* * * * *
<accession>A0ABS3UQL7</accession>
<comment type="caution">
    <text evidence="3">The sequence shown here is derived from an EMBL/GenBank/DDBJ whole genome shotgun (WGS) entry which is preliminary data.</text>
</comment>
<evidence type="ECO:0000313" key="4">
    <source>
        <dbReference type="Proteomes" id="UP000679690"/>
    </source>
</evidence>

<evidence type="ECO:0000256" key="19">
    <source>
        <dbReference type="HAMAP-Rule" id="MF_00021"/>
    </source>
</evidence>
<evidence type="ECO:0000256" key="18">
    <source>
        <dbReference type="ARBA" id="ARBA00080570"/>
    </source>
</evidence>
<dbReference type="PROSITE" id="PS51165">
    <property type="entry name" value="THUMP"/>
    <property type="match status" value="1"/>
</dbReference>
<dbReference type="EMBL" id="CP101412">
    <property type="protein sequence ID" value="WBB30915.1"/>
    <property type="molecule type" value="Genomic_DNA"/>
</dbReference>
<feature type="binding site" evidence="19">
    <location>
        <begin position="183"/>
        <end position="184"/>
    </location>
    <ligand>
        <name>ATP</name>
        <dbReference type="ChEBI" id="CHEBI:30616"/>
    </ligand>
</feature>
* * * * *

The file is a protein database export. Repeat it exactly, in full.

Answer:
<accession>A0ABS3UQL7</accession>
<comment type="caution">
    <text evidence="3">The sequence shown here is derived from an EMBL/GenBank/DDBJ whole genome shotgun (WGS) entry which is preliminary data.</text>
</comment>
<evidence type="ECO:0000313" key="4">
    <source>
        <dbReference type="Proteomes" id="UP000679690"/>
    </source>
</evidence>

<evidence type="ECO:0000256" key="19">
    <source>
        <dbReference type="HAMAP-Rule" id="MF_00021"/>
    </source>
</evidence>
<evidence type="ECO:0000256" key="18">
    <source>
        <dbReference type="ARBA" id="ARBA00080570"/>
    </source>
</evidence>
<dbReference type="PROSITE" id="PS51165">
    <property type="entry name" value="THUMP"/>
    <property type="match status" value="1"/>
</dbReference>
<dbReference type="EMBL" id="CP101412">
    <property type="protein sequence ID" value="WBB30915.1"/>
    <property type="molecule type" value="Genomic_DNA"/>
</dbReference>
<feature type="binding site" evidence="19">
    <location>
        <begin position="183"/>
        <end position="184"/>
    </location>
    <ligand>
        <name>ATP</name>
        <dbReference type="ChEBI" id="CHEBI:30616"/>
    </ligand>
</feature>